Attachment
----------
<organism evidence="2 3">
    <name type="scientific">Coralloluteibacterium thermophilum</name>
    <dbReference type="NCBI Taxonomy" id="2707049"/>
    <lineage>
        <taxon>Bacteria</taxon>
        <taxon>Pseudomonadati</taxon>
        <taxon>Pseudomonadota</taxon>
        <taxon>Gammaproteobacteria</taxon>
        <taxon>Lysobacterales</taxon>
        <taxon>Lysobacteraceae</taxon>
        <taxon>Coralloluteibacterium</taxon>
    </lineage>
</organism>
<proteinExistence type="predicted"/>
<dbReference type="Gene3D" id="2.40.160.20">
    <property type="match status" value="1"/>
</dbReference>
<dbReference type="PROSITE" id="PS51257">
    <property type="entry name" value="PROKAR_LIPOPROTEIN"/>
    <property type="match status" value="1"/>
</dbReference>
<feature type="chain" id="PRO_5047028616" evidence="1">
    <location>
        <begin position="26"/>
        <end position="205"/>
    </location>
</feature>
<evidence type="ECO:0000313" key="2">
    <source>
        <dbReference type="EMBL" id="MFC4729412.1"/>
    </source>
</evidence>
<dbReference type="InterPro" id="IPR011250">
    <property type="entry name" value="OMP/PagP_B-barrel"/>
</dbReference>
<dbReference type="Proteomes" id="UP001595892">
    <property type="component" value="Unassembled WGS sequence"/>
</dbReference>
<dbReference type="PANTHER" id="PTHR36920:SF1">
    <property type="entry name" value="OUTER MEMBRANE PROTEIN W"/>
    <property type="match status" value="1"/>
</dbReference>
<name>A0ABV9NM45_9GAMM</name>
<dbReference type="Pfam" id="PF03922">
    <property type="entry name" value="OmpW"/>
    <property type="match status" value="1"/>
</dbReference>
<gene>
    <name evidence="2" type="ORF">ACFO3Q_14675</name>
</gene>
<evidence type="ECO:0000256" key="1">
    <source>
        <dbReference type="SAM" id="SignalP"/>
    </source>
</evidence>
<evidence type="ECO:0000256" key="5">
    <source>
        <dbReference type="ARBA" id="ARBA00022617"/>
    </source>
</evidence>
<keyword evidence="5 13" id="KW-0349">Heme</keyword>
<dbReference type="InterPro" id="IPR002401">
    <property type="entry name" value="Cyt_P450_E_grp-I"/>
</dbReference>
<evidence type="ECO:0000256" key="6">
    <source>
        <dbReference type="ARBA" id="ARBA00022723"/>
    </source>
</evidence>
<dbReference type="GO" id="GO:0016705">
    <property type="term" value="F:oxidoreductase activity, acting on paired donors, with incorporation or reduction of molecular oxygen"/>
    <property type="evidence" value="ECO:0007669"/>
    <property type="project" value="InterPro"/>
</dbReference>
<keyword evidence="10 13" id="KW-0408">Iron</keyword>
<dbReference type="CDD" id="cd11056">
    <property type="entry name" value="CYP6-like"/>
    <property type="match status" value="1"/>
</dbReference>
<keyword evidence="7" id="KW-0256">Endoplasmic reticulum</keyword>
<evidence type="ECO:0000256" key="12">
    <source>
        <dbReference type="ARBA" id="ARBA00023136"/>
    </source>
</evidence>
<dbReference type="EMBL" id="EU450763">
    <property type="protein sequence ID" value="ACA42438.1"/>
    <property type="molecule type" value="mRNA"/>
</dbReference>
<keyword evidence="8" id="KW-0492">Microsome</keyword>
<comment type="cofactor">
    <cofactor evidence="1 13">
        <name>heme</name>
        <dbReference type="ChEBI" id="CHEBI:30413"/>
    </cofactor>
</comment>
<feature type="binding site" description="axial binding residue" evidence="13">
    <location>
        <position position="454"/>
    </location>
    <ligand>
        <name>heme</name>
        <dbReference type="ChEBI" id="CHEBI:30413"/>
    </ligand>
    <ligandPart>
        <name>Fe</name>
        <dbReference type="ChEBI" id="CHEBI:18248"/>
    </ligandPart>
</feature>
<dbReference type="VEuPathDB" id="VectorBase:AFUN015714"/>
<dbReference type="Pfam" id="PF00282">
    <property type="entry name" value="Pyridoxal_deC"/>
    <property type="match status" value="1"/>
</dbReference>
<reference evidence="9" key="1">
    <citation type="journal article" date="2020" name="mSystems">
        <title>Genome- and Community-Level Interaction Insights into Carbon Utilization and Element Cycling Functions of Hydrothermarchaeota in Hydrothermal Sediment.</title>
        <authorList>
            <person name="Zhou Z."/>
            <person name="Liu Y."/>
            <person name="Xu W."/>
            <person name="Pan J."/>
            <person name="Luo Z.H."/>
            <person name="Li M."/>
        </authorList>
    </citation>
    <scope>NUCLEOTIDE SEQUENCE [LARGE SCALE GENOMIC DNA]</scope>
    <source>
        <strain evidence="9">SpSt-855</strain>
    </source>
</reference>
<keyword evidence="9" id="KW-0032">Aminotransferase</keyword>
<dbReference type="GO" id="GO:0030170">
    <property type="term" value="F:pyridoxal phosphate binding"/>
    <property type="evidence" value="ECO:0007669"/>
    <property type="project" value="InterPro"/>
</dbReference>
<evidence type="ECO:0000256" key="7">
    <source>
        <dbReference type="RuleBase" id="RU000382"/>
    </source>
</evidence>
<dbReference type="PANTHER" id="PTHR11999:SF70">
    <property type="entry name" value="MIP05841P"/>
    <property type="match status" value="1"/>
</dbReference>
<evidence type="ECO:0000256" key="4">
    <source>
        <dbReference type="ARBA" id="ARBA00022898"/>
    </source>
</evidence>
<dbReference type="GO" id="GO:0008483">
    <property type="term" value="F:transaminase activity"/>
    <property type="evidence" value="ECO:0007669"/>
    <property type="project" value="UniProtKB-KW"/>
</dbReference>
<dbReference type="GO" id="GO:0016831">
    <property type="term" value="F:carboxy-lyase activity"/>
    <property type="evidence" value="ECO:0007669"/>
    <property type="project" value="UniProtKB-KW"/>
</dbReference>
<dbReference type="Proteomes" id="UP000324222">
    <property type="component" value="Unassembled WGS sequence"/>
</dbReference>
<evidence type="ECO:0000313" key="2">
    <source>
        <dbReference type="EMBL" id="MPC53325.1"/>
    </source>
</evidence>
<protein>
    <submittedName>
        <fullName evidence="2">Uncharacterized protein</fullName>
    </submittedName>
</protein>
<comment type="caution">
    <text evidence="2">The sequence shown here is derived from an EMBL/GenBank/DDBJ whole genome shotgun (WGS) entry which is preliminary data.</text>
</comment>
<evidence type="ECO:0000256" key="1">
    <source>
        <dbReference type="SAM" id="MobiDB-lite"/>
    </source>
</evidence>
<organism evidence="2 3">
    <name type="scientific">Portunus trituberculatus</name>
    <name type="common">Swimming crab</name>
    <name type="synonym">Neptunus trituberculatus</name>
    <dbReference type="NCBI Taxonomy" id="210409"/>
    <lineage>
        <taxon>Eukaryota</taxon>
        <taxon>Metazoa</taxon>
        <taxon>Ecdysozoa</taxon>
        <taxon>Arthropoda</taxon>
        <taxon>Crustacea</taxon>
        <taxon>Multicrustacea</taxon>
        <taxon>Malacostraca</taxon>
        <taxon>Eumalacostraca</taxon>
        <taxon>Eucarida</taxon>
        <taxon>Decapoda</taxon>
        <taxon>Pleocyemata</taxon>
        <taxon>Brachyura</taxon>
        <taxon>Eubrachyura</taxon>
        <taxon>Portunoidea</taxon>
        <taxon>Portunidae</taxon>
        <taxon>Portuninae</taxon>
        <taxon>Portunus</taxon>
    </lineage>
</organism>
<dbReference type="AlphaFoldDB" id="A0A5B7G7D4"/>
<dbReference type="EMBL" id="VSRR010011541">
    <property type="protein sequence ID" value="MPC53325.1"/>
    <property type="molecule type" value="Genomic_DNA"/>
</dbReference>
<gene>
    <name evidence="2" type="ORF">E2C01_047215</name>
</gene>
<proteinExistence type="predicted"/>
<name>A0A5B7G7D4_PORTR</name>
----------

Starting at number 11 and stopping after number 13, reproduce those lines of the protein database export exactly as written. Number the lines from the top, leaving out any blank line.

        <taxon>Coralloluteibacterium</taxon>
    </lineage>
</organism>